I have my own conclusions I have drawn and choose to live with. Regardless, I was impressed with this. Overall, Moreno has me intrigued.

This story was weird in such a good way. It definitely made my mind work overtime, I’m not going to lie. If you pick this one up, which I recommend you do, prepare to be scratching your head at the end.

I would love to go back and annotate a physical copy someday. Maybe I could glean just a tiny bit more out of it if I did that. It would be worth it.

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Review: All Her Little Secrets by Wanda M. Morris

All Her Little SecretsAll Her Little Secrets by Wanda M. Morris
My rating: 5 of 5 stars

**4.5-stars rounded up**

I loved my time reading All Her Little Secrets. Ellice Littlejohn was an interesting main character and I really meshed well with Morris’s writing style.

I listened to the audiobook and was completely swept up into the story. It was really well done with the narration just fitting to the story perfectly.

Wanda Morris has a second book releasing in October of this year, Anywhere You Run and it is loosely connected to this novel.

The main character of the new novel, I believe, is a side character in this novel and I’m looking forward to learning more of her backstory.

If you are looking for an engaging and thoughtful Legal Thriller to keep you at the edge of your seat, you should absolutely give All Her Little Secrets a try.

IMO, Wanda M. Morris is one to watch. This was an impressive debut. I selfishly hope Morris, a corporate attorney, has quit her day job, because writing is her jam!!

((although I am more than confident she’s a phenomenal attorney as well…))

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Review: Scritch Scratch by Lindsay Currie

Scritch ScratchScritch Scratch by Lindsay Currie
My rating: 5 of 5 stars

I read Scritch Scratch in a 24-hour period at the beginning of June. For some reason, even though I absolutely adored this Spooky Middle Grade story, I completely forgot to review it.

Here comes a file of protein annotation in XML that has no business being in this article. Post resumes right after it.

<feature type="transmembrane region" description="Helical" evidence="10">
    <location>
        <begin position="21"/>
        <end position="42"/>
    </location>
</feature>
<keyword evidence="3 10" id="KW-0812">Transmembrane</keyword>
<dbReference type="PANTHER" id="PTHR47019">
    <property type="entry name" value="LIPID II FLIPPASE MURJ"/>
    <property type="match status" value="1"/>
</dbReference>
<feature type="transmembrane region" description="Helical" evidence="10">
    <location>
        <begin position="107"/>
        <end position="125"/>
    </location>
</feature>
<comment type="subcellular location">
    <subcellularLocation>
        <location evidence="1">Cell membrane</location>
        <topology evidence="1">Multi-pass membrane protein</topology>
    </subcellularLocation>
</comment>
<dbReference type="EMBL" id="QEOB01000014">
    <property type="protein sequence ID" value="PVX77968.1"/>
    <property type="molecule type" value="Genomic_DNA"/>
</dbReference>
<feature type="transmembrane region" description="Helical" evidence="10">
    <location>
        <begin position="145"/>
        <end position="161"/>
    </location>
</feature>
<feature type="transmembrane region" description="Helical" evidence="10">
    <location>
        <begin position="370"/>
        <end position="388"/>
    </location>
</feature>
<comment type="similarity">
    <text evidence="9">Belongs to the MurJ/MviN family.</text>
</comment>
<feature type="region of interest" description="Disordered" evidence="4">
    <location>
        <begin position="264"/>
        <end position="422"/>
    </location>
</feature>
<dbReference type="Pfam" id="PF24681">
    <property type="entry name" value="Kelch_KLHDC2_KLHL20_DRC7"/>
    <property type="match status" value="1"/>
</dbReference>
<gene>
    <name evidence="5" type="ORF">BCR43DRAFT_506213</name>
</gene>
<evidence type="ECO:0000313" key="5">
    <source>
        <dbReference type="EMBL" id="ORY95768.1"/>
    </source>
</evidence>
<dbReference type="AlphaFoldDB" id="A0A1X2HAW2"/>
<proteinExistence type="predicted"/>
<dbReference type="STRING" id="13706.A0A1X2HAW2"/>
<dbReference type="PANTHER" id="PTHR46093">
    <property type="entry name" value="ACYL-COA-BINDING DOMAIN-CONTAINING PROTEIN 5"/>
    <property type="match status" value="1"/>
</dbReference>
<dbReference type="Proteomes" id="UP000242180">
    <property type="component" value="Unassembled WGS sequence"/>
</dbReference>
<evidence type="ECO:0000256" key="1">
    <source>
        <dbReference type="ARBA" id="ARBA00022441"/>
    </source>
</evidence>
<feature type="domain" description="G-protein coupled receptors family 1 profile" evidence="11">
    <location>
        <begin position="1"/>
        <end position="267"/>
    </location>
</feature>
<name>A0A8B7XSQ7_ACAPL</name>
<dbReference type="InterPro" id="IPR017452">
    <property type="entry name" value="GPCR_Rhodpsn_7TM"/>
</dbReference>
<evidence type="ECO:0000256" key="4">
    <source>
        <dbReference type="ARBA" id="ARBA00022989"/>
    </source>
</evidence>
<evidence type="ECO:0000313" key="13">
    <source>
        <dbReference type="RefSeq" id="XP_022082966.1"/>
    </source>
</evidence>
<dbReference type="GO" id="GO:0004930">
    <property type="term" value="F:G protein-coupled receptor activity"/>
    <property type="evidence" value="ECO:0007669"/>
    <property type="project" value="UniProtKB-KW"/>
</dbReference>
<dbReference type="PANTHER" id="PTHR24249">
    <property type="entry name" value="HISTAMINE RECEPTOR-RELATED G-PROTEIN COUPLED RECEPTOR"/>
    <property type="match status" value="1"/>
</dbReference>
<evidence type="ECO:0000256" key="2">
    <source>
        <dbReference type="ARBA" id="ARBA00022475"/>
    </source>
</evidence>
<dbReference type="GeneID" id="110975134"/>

I am here to change that. The thing is, I really want more people to pick this one up. I need to hear more chatter about it. It’s so fun, clever and immersive.

This story follows Claire, whose Dad runs a ghost-themed Chicago bus tour.

Generally speaking, Claire chooses to distance herself from her Dad’s business. She’s a science-girl at heart and all that supernatural mumbo-jumbo is just not for her.

Unfortunately, one night her Dad needs her help on the tour. No one else can do it and he can’t do it himself. Their family can’t afford to refund all the tickets, so Claire begrudgingly agrees to assist for one tour.

As the night slowly progresses, it seems to be going okay, but then Claire notices a little boy all alone. He’s dressed strangely, like his clothes come from a different time and he doesn’t seem to be interacting with anyone.

Claire is disturbed by his presence. She doesn’t know what to think about it. At the end of the tour, when she goes to check on him, he’s gone. Did she just imagine the whole thing?

It’s after that night that the scratching starts and the number 396 begins popping up everywhere for Claire.

It doesn’t take long for her to put tw0-and-two together. She is being haunted by that boy from the bus, or at least by his spirit. He seems to want something from her, but what?

Claire tries to parse out the identity of this mystery boy. Maybe if she learns something about his life, she’ll be able to help him in some way.

An investigation ensues, full of Middle Grade clues and logic. I absolutely adored that aspect. Actually there were many aspects about this story I enjoyed; pretty much of of them.

Currie’s writing was fantastic and it absolutely drew me in from the start. I did listen to the audiobook and highly recommend that format.

I felt like due to the top-notch narration, the story was made even more creepy. If you are a fan of Spooky Middle Grade, you need to check this one out. It’s so much fun!

I’m super excited to read more from Lindsay Currie. If this story is any indication of her overall style, I feel like we are going to have a long and beautiful friendship.

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Review: Where I Left Her by Amber Garza

Where I Left HerWhere I Left Her by Amber Garza
My rating: 4 of 5 stars

**3.5-stars rounded up**

Whitney’s teenage daughter, Amelia, is at an especially difficult phase. She’s moody and secretive. Whitney hardly recognizes her sometimes.

Whitney tries her best to remain patient. Things have been challenging for them both since the divorce, since Amelia’s Dad moved to Europe with his new wife.

Recently, Amelia has stopped hanging out with her old friends in favor of a new friend, Lauren.

When Amelia asks if she can spend the night at Lauren’s house on the weekend, Whitney is definitely hesitant. She doesn’t know this girl’s parents and has always had a rule that she must know the family before sleepovers.

At this point though, Whitney is at wit’s end. She gives in. Amelia can stay at Lauren’s on one condition, that Whitney can drive her there and drop her off.